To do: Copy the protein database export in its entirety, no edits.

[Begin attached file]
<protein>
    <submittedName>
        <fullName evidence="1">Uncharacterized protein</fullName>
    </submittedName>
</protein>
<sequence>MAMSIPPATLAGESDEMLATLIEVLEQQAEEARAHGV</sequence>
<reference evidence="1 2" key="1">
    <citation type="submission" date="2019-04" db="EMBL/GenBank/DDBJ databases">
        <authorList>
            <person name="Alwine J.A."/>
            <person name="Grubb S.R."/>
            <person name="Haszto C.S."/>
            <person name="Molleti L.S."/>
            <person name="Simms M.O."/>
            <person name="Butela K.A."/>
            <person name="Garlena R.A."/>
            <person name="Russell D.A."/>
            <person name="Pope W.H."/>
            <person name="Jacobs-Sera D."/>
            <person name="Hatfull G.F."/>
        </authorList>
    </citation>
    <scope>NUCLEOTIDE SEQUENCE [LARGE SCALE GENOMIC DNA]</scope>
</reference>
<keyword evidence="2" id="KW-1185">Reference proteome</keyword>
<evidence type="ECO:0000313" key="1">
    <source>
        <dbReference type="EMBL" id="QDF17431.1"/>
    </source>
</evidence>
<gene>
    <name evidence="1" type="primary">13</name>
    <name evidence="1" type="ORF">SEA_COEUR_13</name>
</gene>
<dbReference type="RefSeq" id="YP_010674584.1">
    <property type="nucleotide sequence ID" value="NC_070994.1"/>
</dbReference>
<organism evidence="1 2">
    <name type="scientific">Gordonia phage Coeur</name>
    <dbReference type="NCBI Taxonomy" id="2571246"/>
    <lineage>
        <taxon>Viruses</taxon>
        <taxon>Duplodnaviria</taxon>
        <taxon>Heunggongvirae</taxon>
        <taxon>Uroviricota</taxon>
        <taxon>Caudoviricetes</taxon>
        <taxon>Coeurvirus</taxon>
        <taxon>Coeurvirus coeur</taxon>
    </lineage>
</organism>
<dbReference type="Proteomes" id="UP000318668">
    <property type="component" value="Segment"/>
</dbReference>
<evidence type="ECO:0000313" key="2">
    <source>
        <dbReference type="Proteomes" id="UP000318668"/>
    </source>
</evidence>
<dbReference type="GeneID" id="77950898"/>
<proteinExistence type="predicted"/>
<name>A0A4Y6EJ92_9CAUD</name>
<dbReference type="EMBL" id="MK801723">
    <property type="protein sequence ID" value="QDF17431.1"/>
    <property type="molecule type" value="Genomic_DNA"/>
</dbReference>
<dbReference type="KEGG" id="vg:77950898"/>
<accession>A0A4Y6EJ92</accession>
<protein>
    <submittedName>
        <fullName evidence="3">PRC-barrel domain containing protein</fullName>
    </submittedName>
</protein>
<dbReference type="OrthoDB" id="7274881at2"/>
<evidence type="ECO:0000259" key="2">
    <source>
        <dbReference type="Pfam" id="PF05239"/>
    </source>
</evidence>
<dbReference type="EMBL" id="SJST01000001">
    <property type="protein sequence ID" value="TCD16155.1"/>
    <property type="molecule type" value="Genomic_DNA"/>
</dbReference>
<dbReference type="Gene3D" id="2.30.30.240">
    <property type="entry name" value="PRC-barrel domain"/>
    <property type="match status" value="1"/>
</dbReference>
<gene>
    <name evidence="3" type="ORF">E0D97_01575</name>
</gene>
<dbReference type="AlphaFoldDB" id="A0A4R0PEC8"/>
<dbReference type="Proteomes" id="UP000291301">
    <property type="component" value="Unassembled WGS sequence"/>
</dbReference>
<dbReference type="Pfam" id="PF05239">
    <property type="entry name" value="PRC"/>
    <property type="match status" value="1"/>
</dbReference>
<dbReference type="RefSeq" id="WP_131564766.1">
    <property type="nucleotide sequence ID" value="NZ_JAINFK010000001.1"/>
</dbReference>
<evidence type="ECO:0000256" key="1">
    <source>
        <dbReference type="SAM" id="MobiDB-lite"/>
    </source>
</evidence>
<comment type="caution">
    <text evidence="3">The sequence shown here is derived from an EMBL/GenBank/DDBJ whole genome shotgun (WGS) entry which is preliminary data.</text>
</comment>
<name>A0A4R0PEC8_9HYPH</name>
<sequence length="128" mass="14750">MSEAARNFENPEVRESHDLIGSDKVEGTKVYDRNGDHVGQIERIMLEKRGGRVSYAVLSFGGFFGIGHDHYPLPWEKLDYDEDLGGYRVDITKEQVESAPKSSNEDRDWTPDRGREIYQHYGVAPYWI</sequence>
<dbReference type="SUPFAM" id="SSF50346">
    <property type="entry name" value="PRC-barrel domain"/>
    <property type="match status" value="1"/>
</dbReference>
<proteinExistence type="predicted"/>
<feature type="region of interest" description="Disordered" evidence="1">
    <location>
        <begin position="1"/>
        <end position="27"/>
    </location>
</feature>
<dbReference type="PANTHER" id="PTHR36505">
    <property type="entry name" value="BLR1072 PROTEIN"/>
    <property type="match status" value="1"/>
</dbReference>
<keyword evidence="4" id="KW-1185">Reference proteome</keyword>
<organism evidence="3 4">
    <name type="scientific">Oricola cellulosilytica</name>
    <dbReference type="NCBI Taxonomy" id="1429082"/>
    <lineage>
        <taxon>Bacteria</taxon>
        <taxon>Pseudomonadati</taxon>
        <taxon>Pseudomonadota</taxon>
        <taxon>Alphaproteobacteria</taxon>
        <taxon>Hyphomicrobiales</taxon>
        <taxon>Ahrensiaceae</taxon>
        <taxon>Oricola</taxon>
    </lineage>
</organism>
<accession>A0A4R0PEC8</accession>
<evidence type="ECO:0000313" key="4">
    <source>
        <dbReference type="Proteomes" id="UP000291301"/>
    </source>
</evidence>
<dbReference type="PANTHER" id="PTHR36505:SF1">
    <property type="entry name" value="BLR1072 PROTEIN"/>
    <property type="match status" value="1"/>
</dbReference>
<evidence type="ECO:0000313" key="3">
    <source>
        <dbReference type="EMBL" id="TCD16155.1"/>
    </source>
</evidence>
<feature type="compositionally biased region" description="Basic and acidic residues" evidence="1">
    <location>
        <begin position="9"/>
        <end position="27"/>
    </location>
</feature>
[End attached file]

<protein>
    <submittedName>
        <fullName evidence="1">Uncharacterized protein</fullName>
    </submittedName>
</protein>
<sequence>MAMSIPPATLAGESDEMLATLIEVLEQQAEEARAHGV</sequence>
<reference evidence="1 2" key="1">
    <citation type="submission" date="2019-04" db="EMBL/GenBank/DDBJ databases">
        <authorList>
            <person name="Alwine J.A."/>
            <person name="Grubb S.R."/>
            <person name="Haszto C.S."/>
            <person name="Molleti L.S."/>
            <person name="Simms M.O."/>
            <person name="Butela K.A."/>
            <person name="Garlena R.A."/>
            <person name="Russell D.A."/>
            <person name="Pope W.H."/>
            <person name="Jacobs-Sera D."/>
            <person name="Hatfull G.F."/>
        </authorList>
    </citation>
    <scope>NUCLEOTIDE SEQUENCE [LARGE SCALE GENOMIC DNA]</scope>
</reference>
<keyword evidence="2" id="KW-1185">Reference proteome</keyword>
<evidence type="ECO:0000313" key="1">
    <source>
        <dbReference type="EMBL" id="QDF17431.1"/>
    </source>
</evidence>
<gene>
    <name evidence="1" type="primary">13</name>
    <name evidence="1" type="ORF">SEA_COEUR_13</name>
</gene>
<dbReference type="RefSeq" id="YP_010674584.1">
    <property type="nucleotide sequence ID" value="NC_070994.1"/>
</dbReference>
<organism evidence="1 2">
    <name type="scientific">Gordonia phage Coeur</name>
    <dbReference type="NCBI Taxonomy" id="2571246"/>
    <lineage>
        <taxon>Viruses</taxon>
        <taxon>Duplodnaviria</taxon>
        <taxon>Heunggongvirae</taxon>
        <taxon>Uroviricota</taxon>
        <taxon>Caudoviricetes</taxon>
        <taxon>Coeurvirus</taxon>
        <taxon>Coeurvirus coeur</taxon>
    </lineage>
</organism>
<dbReference type="Proteomes" id="UP000318668">
    <property type="component" value="Segment"/>
</dbReference>
<evidence type="ECO:0000313" key="2">
    <source>
        <dbReference type="Proteomes" id="UP000318668"/>
    </source>
</evidence>
<dbReference type="GeneID" id="77950898"/>
<proteinExistence type="predicted"/>
<name>A0A4Y6EJ92_9CAUD</name>
<dbReference type="EMBL" id="MK801723">
    <property type="protein sequence ID" value="QDF17431.1"/>
    <property type="molecule type" value="Genomic_DNA"/>
</dbReference>
<dbReference type="KEGG" id="vg:77950898"/>
<accession>A0A4Y6EJ92</accession>
<protein>
    <submittedName>
        <fullName evidence="3">PRC-barrel domain containing protein</fullName>
    </submittedName>
</protein>
<dbReference type="OrthoDB" id="7274881at2"/>
<evidence type="ECO:0000259" key="2">
    <source>
        <dbReference type="Pfam" id="PF05239"/>
    </source>
</evidence>
<dbReference type="EMBL" id="SJST01000001">
    <property type="protein sequence ID" value="TCD16155.1"/>
    <property type="molecule type" value="Genomic_DNA"/>
</dbReference>
<dbReference type="Gene3D" id="2.30.30.240">
    <property type="entry name" value="PRC-barrel domain"/>
    <property type="match status" value="1"/>
</dbReference>
<gene>
    <name evidence="3" type="ORF">E0D97_01575</name>
</gene>
<dbReference type="AlphaFoldDB" id="A0A4R0PEC8"/>
<dbReference type="Proteomes" id="UP000291301">
    <property type="component" value="Unassembled WGS sequence"/>
</dbReference>
<dbReference type="Pfam" id="PF05239">
    <property type="entry name" value="PRC"/>
    <property type="match status" value="1"/>
</dbReference>
<dbReference type="RefSeq" id="WP_131564766.1">
    <property type="nucleotide sequence ID" value="NZ_JAINFK010000001.1"/>
</dbReference>
<evidence type="ECO:0000256" key="1">
    <source>
        <dbReference type="SAM" id="MobiDB-lite"/>
    </source>
</evidence>
<comment type="caution">
    <text evidence="3">The sequence shown here is derived from an EMBL/GenBank/DDBJ whole genome shotgun (WGS) entry which is preliminary data.</text>
</comment>
<name>A0A4R0PEC8_9HYPH</name>
<sequence length="128" mass="14750">MSEAARNFENPEVRESHDLIGSDKVEGTKVYDRNGDHVGQIERIMLEKRGGRVSYAVLSFGGFFGIGHDHYPLPWEKLDYDEDLGGYRVDITKEQVESAPKSSNEDRDWTPDRGREIYQHYGVAPYWI</sequence>
<dbReference type="SUPFAM" id="SSF50346">
    <property type="entry name" value="PRC-barrel domain"/>
    <property type="match status" value="1"/>
</dbReference>
<proteinExistence type="predicted"/>
<feature type="region of interest" description="Disordered" evidence="1">
    <location>
        <begin position="1"/>
        <end position="27"/>
    </location>
</feature>
<dbReference type="PANTHER" id="PTHR36505">
    <property type="entry name" value="BLR1072 PROTEIN"/>
    <property type="match status" value="1"/>
</dbReference>
<keyword evidence="4" id="KW-1185">Reference proteome</keyword>
<organism evidence="3 4">
    <name type="scientific">Oricola cellulosilytica</name>
    <dbReference type="NCBI Taxonomy" id="1429082"/>
    <lineage>
        <taxon>Bacteria</taxon>
        <taxon>Pseudomonadati</taxon>
        <taxon>Pseudomonadota</taxon>
        <taxon>Alphaproteobacteria</taxon>
        <taxon>Hyphomicrobiales</taxon>
        <taxon>Ahrensiaceae</taxon>
        <taxon>Oricola</taxon>
    </lineage>
</organism>
<accession>A0A4R0PEC8</accession>
<evidence type="ECO:0000313" key="4">
    <source>
        <dbReference type="Proteomes" id="UP000291301"/>
    </source>
</evidence>
<dbReference type="PANTHER" id="PTHR36505:SF1">
    <property type="entry name" value="BLR1072 PROTEIN"/>
    <property type="match status" value="1"/>
</dbReference>
<evidence type="ECO:0000313" key="3">
    <source>
        <dbReference type="EMBL" id="TCD16155.1"/>
    </source>
</evidence>
<feature type="compositionally biased region" description="Basic and acidic residues" evidence="1">
    <location>
        <begin position="9"/>
        <end position="27"/>
    </location>
</feature>